On May 16, 1971, Leron Lee played for the St. Louis Cardinals and pinch-hit for Moe Drabowski (he struck out). He played right and left field and went 1-for-2. On June ll, 1971, he was traded to the San Diego Padres. On May 16, 1971 the second game between the Chicago Cubs and the San Diego Padres was suspended and later resumed on August 4, 1971. As a Padre, he grounded out for Tom Phoebus.
On May 10, 1979, Miguel Dilone of the Oakland Athletics played right field against the Baltimore Orioles and went 0-for-4. He was sold to the Chicago Cubs on July 4, 1979. On May 10, 1979 the Cincinnati Reds-Chicago Cubs game was suspended and later resumed on July 23, 1979. Then he pinch-ran for Bill Buckner in the 11th inning.
Cliff Johnson, on May 28, 1980, was the designated hitter for the Cleveland Indians against the Baltimore Orioles. He was 2-for-4 with a walk. He was traded to the Chicago Cubs on June 23, 1980. On May 28, 1980 the Montreal Expos and Chicago Cubs played a game that was suspended and later resumed on August 8, 1980. He then struck out pinch-hitting for Mike Vail in the 11th inning. However, he hit a grand slam home run in the 14th to win the game. Thus Johnson drove in five runs that day: one for the Cleveland Indians and four for the Cubs.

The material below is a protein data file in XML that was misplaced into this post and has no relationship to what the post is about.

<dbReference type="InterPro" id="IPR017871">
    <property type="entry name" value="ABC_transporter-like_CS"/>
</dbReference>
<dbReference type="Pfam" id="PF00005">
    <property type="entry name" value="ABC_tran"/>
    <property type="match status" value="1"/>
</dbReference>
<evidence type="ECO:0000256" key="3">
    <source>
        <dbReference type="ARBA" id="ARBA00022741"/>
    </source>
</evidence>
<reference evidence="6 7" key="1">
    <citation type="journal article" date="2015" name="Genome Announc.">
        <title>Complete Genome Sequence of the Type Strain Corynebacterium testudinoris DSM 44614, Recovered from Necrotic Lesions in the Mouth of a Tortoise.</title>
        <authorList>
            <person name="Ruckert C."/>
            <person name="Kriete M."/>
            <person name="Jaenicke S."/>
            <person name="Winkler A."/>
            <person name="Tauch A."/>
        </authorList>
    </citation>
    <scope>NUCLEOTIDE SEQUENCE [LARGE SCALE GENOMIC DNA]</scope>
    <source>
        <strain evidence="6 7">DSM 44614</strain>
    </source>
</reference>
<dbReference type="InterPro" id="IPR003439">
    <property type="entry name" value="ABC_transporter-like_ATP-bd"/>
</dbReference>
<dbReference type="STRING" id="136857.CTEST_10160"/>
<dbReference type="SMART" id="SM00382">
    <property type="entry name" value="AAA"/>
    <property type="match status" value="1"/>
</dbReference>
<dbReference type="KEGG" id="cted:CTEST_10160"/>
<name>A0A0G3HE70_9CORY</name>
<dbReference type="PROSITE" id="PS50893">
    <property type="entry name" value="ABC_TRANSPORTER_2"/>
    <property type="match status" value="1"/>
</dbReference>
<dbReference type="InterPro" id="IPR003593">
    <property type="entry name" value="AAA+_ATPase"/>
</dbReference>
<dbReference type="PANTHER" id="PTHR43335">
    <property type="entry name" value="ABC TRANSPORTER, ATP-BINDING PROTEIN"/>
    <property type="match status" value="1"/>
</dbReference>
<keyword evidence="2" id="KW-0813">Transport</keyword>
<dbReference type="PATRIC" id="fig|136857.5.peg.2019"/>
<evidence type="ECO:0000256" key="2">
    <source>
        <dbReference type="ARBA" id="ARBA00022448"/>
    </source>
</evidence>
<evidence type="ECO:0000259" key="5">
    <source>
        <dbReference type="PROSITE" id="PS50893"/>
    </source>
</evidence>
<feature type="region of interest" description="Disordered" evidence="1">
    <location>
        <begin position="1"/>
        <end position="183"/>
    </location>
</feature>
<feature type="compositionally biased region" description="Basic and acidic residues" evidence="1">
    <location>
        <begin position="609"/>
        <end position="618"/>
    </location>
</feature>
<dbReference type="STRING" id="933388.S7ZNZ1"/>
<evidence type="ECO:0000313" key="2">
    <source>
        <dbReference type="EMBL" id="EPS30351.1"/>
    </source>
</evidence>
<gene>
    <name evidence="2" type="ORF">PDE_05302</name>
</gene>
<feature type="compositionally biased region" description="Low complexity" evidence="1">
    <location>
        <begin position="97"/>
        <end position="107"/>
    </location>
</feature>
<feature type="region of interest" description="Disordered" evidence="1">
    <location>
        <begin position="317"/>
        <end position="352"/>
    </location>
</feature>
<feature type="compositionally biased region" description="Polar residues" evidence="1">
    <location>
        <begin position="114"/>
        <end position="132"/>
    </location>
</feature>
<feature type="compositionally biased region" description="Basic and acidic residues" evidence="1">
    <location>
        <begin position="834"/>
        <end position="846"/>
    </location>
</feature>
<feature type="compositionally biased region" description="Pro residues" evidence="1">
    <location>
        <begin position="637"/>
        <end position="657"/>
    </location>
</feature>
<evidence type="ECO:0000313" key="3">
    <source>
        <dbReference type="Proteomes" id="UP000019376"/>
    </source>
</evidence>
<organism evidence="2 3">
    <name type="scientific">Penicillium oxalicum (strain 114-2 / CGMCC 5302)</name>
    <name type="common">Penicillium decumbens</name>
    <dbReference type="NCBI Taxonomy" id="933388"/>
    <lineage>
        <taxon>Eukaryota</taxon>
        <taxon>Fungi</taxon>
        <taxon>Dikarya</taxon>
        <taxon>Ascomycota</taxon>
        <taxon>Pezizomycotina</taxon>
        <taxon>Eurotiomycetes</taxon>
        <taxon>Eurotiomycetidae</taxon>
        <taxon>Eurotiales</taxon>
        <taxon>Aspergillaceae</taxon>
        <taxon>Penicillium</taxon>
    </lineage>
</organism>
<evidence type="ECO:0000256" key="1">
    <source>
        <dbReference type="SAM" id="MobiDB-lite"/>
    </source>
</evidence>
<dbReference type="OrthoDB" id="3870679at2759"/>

On June 9, 1982 Larry Milbourne played second base for the Cleveland Indians and was 1-for-4. He was traded to the Minnesota Twins on July 3 and when the suspended Cleveland Indians-Detroit Tigers game of June 9, 1982 was resumed on September 24, he replaced Migel Dilone in the 14th inning at second base. He went 0-for-1.